IN EASTERN SAUDI ARABIA, JAN. 18 (FRIDAY) -- The roar of a Patriot missile rocketing toward an Iraqi-launched Scud shook a large air base in this region about 4:45 a.m. local time today, and a few moments later the incoming ground-to-ground missile was destroyed over the Saudi desert.
The Patriot's success in shooting down the Iraqi missile was an important demonstration of U.S. military technology. The Patriot had never before been tested in actual combat, military sources here said.
About eight minutes before the Patriot was launched, massive numbers of aircraft took off from the base simultaneously, apparently in an effort to avoid being hit by incoming missiles. The take-off was thunderous, rattling nearby buildings.
Following the dispersal of the U.S. and British warplanes, Saudi civil defense officials sounded air-raid sirens, imposed the highest level of chemical-weapons alert, and ordered civilians into shelters.
For the next hour and 25 minutes, Saudi civil defense officials and U.S. military officials at the base were in apparent conflict over the likelihood that additional missiles were on the way and whether chemical-weapons attack was likely.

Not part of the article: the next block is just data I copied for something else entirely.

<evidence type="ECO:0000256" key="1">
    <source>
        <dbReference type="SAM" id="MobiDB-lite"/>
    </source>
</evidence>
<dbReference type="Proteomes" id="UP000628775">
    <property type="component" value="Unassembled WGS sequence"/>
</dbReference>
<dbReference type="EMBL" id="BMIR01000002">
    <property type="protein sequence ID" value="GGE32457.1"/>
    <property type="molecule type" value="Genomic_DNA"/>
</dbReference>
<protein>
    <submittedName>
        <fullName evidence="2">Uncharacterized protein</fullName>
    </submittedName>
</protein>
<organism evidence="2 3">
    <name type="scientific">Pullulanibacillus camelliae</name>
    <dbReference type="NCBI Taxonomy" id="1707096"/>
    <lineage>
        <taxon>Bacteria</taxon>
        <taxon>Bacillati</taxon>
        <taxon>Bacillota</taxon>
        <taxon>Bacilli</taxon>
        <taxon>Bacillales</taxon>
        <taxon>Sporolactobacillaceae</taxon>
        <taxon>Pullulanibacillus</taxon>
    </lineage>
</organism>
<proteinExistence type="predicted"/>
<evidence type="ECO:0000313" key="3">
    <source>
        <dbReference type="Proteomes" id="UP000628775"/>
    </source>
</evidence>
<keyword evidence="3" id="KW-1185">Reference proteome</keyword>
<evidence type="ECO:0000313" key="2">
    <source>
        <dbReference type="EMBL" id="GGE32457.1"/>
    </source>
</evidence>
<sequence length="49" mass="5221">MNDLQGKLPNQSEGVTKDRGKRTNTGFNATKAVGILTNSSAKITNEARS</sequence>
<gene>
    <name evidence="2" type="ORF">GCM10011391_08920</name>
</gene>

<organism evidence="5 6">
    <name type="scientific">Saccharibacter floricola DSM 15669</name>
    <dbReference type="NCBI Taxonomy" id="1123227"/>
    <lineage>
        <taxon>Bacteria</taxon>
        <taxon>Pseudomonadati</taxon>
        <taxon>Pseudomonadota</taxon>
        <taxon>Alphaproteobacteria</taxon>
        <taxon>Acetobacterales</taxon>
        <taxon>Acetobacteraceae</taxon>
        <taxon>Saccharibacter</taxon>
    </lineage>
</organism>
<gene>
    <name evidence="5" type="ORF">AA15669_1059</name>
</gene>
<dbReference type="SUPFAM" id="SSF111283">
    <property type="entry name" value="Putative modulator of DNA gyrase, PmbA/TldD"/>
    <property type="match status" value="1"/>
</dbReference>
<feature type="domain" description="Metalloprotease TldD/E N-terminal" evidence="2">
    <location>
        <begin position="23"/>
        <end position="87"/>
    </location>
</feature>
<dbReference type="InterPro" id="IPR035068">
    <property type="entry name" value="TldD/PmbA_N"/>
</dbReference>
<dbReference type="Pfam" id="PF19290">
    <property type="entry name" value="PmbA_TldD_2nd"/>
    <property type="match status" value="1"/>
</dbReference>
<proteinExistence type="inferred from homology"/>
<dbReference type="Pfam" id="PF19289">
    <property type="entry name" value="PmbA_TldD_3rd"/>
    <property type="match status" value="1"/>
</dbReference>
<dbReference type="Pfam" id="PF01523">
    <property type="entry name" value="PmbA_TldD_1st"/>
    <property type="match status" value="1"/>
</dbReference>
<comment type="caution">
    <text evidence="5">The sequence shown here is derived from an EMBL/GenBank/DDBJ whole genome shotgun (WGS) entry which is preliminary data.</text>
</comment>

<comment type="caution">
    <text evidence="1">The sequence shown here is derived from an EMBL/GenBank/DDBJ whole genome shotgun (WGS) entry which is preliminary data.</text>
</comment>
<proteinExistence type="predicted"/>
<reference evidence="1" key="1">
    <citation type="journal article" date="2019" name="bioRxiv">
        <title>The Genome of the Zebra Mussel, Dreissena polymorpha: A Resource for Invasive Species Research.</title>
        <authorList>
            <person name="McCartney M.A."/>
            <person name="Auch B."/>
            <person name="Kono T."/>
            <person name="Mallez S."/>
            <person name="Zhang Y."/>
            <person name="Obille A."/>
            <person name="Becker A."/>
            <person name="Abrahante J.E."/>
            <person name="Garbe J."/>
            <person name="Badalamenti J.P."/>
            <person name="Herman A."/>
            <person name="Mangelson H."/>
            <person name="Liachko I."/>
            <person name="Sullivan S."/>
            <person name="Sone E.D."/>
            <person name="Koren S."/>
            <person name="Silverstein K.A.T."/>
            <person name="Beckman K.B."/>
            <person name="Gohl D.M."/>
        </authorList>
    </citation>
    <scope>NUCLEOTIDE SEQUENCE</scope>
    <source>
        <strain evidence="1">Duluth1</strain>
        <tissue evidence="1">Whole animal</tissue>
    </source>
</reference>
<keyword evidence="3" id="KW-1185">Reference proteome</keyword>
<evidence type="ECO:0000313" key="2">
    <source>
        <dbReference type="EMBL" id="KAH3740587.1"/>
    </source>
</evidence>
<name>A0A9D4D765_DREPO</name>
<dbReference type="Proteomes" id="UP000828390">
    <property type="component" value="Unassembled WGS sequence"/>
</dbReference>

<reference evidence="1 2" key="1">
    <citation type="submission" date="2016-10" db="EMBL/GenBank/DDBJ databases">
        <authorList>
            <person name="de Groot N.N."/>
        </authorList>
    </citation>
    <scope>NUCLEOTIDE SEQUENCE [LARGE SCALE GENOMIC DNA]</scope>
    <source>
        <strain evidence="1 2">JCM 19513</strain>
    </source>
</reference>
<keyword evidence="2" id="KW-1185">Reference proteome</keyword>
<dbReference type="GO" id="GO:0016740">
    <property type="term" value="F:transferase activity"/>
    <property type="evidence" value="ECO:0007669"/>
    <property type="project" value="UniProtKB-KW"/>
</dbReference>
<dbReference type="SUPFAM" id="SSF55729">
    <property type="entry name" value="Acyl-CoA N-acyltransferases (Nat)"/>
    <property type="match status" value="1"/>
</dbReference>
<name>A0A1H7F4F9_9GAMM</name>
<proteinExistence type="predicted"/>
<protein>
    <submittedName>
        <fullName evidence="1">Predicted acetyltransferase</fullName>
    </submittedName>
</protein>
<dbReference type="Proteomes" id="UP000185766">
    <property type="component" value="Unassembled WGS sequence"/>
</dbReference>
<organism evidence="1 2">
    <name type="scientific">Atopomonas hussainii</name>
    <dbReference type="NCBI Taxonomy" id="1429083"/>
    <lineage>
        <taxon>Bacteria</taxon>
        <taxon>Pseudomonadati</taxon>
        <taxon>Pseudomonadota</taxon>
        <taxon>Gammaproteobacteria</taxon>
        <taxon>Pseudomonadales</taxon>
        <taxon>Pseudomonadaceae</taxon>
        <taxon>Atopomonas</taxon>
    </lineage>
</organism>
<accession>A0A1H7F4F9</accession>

The joint Saudi-U.S. military base remained at a high level of readiness even after Saudi civil defense officials declared the emergency over. Military officials had worried that because Iraq seldom fires a single Scud, the missile intercepted by the Patriot could have been an effort by Iraqi forces to test their aim for a heavier attack on the base.
The Patriot missile system recently has been sent to Israel but has not been fully deployed there.
Patriot missiles have been installed at this base and other strategic military facilities throughout the Arabian Peninsula. The Patriot is a highly computerized high- and medium-altitude U.S. Army air-defense system.
The unit deployed here is normally based in Fort Bliss, Tex.